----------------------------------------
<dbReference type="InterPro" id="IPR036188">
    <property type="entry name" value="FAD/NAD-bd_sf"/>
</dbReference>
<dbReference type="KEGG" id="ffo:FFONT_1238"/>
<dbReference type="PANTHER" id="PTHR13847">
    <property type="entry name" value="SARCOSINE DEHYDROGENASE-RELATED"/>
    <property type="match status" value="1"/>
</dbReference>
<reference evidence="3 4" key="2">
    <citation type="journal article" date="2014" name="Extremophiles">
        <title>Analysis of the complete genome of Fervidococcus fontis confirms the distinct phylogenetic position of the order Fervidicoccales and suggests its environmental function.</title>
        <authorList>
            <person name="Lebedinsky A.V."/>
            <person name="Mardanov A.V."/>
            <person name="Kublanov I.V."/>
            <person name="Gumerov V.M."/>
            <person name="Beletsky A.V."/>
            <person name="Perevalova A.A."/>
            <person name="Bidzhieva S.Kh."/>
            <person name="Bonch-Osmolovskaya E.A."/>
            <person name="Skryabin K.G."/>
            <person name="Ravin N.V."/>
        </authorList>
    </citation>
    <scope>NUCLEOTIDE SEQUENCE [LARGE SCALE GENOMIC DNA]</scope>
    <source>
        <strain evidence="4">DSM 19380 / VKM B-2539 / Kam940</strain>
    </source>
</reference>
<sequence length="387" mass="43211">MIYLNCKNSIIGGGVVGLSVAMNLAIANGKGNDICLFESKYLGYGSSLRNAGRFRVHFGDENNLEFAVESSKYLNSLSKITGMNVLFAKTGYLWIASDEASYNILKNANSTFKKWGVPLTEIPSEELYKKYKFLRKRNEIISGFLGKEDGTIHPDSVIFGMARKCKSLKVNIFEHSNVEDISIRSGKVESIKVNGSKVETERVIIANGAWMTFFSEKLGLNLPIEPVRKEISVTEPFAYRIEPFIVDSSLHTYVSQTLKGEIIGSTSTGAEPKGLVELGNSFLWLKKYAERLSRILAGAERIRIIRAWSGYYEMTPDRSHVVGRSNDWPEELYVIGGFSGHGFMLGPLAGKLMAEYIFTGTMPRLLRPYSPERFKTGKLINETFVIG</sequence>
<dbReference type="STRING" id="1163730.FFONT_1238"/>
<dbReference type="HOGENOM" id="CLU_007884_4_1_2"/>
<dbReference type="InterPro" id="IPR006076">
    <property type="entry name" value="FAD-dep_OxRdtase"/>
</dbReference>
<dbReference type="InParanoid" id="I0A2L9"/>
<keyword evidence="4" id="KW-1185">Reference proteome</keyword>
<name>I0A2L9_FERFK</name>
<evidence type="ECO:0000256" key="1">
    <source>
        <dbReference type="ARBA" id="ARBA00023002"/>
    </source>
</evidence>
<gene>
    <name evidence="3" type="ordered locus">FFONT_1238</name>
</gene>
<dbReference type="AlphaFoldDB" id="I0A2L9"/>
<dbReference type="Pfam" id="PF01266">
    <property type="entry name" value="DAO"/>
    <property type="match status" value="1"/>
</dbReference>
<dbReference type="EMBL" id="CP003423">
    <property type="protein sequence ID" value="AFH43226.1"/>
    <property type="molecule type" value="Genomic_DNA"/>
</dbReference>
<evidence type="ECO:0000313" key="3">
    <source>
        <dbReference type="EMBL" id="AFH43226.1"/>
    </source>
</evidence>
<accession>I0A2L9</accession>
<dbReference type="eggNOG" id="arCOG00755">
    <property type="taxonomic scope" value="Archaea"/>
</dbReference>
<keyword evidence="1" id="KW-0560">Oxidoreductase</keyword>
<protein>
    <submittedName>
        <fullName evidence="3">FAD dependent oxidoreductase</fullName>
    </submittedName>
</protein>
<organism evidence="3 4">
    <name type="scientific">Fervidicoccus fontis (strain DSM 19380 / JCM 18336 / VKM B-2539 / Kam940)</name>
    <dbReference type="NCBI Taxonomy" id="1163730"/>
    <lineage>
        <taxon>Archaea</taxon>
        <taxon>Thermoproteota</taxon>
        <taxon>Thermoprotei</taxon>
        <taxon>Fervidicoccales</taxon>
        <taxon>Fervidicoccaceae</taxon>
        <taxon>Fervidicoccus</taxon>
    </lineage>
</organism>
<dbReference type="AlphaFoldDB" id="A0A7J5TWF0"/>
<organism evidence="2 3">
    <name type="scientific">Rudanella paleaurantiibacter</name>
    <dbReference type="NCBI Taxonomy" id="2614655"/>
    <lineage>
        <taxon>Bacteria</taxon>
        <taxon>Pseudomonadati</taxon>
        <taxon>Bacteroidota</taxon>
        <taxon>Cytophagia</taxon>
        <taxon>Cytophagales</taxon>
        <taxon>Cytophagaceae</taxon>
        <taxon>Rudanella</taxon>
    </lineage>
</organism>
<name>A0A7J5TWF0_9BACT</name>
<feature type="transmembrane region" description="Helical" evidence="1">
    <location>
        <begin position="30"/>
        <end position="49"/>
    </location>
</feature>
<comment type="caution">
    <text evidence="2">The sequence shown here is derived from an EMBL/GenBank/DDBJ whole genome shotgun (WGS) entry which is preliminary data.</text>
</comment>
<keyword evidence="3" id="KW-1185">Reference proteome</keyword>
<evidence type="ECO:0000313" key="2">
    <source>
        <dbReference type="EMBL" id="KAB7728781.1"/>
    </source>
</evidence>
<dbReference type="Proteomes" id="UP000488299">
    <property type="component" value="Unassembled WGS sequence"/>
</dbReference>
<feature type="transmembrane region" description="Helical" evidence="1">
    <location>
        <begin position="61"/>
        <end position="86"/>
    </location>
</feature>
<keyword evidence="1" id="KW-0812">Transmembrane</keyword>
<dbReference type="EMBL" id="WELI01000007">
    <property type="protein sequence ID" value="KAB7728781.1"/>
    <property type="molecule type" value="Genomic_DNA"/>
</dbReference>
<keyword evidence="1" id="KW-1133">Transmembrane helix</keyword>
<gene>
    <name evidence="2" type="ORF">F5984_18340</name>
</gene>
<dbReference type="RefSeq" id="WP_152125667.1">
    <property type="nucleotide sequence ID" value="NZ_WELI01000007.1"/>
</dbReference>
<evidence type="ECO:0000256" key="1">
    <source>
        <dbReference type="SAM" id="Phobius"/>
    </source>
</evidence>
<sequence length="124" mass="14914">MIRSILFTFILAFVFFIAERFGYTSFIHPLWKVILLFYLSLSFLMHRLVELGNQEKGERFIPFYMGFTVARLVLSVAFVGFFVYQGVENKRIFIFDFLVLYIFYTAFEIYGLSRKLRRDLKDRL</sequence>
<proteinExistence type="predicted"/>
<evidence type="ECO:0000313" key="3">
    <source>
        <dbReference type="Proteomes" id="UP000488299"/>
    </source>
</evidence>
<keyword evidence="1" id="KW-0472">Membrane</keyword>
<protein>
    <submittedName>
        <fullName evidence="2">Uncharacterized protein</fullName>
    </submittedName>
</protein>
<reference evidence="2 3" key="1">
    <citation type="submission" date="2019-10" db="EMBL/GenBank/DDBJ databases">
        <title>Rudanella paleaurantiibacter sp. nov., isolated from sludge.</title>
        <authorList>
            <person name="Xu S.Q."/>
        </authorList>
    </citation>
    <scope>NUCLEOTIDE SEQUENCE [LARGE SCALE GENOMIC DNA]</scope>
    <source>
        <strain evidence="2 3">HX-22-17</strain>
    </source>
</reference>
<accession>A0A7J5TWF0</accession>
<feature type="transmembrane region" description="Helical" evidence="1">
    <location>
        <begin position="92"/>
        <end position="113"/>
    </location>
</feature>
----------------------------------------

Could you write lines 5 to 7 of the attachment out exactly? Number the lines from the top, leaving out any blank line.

<dbReference type="PANTHER" id="PTHR13847">
    <property type="entry name" value="SARCOSINE DEHYDROGENASE-RELATED"/>
    <property type="match status" value="1"/>